Justin Howard-Sneyd is one of only 370 Masters of Wine (MW) in the world. We at The Flying Winemaker are very fortunate enough to know Justin personally and he has kindly helped us by telling us about what it takes to be a MW.
Justin's journey into wine has been a long but very rewarding road. In his early life, he worked in wine shops, ran a wine school, worked as a cellar-hand and assistant winemaker in 4 different countries to now being a producer of his own wines "Domaine of the Bee" in the Roussillon region of the South of France. Justin is also a very respected wine consultant for a wide range of wine businesses around the world, helping them to maximise their potential. Justin's major client is Laithwaite's Wine, the world's largest and most successful Direct-to-consumer wine business, where he also spent 3 years as their Global Wine Director.
It's safe to say that Justin certainly does know a thing or 7 about wine. We asked him a few questions about being an MW and he has very kindly provided us with insightful answers. Enjoy!
What does being an MW mean to you?
The best thing about being an MW is being part of the best wine network in the world, with fellow MWs in nearly 30 countries, working in all sorts of different sectors of the trade.
How many MWs are there in the world?
The official number is now over 370. Between 10-25 people pass each year.
What made you decide to become an MW?
I always swore I’d never study for the MW as I promised myself I’d never sit another exam after I graduated, and I saw how much work was involved for the MW. But then I went to work for a UK supermarket, and they were willing to sponsor my study, and I thought ‘why not?’. And as soon as I started studying, I loved it.
How long did it take you to become an MW?
I passed 2 years after I started, which is impossible now as the ‘Research Paper’ can’t be started until the rest of the exam is passed, so the quickest you can do it nowadays is 3 years.
Is there any pressure on you personally, being an MW?
Not really - I am the first to admit when I don’t know something, and the world of wine changes so quickly that it is hard to keep your knowledge relevant and up-to-date. I do get put on the spot to identify wines sometimes, which is always a bit of a minefield….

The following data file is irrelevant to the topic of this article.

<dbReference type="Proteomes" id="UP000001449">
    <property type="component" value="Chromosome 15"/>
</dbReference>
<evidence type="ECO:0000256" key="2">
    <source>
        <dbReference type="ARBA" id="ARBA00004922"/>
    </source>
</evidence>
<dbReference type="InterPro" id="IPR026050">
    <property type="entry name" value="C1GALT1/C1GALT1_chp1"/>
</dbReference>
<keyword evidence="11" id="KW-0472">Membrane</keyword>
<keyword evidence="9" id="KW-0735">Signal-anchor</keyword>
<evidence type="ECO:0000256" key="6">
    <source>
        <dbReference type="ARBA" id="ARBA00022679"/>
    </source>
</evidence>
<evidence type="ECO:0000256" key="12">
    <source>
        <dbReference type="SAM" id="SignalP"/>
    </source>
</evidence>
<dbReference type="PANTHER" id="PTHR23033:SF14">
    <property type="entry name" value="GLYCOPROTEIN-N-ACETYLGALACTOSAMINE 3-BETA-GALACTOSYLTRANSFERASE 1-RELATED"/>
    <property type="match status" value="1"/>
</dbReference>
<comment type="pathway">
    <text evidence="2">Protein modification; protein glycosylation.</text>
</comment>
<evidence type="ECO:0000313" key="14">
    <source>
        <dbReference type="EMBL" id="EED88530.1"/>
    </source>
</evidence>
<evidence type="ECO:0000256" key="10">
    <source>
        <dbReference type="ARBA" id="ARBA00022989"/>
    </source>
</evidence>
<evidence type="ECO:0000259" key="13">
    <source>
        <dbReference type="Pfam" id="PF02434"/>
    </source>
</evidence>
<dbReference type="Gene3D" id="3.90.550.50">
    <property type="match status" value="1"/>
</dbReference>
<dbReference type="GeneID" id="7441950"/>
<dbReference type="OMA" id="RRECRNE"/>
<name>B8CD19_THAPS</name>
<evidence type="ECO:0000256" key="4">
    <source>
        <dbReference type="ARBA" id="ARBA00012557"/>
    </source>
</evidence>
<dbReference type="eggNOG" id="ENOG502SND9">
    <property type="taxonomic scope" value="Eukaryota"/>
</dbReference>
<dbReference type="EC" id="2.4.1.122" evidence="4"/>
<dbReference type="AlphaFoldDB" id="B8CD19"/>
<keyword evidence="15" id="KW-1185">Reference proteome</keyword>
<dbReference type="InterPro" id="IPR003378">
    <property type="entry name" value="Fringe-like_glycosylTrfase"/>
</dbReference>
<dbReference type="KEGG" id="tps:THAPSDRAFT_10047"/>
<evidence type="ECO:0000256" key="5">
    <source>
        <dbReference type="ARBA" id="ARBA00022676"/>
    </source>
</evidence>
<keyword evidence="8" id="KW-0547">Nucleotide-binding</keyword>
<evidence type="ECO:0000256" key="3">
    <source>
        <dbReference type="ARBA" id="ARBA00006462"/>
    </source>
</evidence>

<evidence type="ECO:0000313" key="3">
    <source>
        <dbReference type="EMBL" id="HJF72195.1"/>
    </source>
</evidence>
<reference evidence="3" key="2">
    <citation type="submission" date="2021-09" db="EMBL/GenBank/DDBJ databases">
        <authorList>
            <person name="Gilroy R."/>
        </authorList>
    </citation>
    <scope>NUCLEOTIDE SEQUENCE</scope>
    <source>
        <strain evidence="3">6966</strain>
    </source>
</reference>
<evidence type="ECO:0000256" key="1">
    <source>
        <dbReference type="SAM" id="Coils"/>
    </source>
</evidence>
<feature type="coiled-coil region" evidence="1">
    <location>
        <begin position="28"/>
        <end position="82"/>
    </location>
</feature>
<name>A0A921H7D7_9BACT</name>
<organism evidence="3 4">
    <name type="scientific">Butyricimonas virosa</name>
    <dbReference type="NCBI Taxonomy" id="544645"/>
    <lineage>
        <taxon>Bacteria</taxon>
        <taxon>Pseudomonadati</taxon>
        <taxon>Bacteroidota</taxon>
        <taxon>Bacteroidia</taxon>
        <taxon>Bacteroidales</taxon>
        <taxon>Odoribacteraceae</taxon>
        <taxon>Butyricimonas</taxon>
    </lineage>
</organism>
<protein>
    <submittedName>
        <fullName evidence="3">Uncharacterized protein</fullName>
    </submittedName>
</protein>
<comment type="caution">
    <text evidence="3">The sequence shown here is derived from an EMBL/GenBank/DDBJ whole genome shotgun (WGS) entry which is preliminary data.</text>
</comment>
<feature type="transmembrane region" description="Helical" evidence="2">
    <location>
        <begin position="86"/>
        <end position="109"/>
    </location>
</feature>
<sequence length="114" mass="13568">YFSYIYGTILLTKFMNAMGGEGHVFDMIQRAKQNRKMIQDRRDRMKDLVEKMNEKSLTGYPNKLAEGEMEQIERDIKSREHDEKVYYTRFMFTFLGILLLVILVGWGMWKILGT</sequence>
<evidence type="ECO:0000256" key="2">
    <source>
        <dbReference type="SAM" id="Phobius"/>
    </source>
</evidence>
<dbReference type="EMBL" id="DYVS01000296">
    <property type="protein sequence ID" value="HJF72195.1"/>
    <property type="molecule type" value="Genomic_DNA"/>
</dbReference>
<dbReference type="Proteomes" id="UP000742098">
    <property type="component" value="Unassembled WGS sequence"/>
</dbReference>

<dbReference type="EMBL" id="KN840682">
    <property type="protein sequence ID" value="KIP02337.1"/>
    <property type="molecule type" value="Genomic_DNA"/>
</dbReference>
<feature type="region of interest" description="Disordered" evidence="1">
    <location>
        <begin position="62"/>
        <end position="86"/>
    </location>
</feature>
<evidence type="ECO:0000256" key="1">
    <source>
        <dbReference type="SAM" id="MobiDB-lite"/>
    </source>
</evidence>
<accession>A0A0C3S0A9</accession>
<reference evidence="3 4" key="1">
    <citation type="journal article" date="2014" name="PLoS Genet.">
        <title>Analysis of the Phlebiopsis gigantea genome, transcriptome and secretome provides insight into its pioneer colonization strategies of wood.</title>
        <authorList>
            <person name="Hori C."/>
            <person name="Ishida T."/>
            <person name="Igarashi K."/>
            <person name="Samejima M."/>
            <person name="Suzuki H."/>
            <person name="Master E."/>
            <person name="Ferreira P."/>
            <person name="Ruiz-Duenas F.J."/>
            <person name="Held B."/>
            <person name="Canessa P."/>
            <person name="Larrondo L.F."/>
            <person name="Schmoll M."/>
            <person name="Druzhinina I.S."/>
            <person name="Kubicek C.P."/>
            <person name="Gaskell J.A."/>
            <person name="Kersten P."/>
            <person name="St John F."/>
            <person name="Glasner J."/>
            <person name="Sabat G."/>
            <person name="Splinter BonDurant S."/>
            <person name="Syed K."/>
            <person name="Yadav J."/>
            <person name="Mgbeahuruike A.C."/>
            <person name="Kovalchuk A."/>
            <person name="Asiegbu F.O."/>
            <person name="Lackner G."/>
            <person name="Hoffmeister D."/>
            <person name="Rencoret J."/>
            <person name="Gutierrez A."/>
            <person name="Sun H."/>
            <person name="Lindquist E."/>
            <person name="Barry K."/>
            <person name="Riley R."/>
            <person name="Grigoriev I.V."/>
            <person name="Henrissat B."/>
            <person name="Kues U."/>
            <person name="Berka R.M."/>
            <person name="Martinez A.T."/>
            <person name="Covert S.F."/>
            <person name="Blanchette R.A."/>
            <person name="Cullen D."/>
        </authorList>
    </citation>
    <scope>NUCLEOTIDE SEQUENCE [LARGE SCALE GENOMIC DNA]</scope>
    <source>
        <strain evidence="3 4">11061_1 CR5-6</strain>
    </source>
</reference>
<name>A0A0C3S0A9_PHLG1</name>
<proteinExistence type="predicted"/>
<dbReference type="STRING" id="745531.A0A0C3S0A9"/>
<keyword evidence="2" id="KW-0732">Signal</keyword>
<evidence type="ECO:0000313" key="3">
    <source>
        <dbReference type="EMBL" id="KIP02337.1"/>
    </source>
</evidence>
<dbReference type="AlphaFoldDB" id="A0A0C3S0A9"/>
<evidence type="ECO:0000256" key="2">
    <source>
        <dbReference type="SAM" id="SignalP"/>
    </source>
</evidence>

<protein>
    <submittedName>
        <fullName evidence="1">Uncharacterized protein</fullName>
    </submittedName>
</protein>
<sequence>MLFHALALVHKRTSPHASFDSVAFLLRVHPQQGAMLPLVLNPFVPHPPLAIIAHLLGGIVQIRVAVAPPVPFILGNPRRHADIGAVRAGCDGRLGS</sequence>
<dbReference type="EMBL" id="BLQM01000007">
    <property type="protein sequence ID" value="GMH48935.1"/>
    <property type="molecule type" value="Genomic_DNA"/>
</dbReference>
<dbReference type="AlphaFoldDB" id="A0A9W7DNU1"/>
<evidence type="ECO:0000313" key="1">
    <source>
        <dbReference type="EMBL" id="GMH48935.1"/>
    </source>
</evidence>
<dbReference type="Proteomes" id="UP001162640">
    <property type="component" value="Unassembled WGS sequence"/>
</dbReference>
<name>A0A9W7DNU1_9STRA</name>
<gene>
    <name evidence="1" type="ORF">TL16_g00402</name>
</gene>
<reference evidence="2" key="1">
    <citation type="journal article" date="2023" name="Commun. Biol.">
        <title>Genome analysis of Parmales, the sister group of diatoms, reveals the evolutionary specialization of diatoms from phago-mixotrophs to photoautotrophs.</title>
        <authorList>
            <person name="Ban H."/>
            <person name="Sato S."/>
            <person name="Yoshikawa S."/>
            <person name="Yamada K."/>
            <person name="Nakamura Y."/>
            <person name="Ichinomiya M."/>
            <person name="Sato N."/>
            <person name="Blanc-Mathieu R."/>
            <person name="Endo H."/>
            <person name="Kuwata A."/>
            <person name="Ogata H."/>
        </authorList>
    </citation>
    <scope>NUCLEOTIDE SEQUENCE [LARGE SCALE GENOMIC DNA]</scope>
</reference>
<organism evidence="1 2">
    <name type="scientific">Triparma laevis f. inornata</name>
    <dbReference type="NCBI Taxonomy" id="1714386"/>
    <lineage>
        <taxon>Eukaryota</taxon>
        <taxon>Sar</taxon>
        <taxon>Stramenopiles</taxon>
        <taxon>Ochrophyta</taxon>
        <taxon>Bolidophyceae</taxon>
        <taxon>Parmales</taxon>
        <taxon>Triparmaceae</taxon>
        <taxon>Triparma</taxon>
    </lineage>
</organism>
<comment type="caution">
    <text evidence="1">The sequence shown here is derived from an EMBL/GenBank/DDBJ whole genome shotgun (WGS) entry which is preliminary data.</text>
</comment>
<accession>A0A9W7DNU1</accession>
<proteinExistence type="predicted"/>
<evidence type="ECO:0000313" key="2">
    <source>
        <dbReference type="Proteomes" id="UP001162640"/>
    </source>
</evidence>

Justin in his vineyards at Domaine of the Bee - Photo Credit: the-buyer.net
What opportunities have been afforded to you being an MW?
I changed jobs after passing the MW, and holding the qualification was an important factor in my being offered the job. And as a consultant, being an MW is very important to me to bolster my credibility when meeting new potential clients.
Are there any disadvantages of being an MW?
How has being an MW helped you be a successful businessman?
The MW gives you an amazing grounding across the world of wine, and covers things in some detail that you wouldn’t otherwise be exposed to in your job. And being an MW opens doors to certain people and situations that can be really helpful. But while the MW has a commercial element, it is not a business qualification, and there is no substitute for real business experience.
As an MW what industry fields can you go into besides wine?
The clue is in the title - the knowledge accumulated is really only applicable to the world of wine, but some of the skills are transferable to the world of gastronomy, or other food and drink products.
As an MW, what are your go-to wines?
I am a sucker for Mosel Riesling, Grenache-based reds, NZ Pinots and dessert wines from Tokaji and Jurancon.
A beautiful selection of Justin's Domaine of the Bee wines - Photo Credit: Domaine of the Bee
On a final note: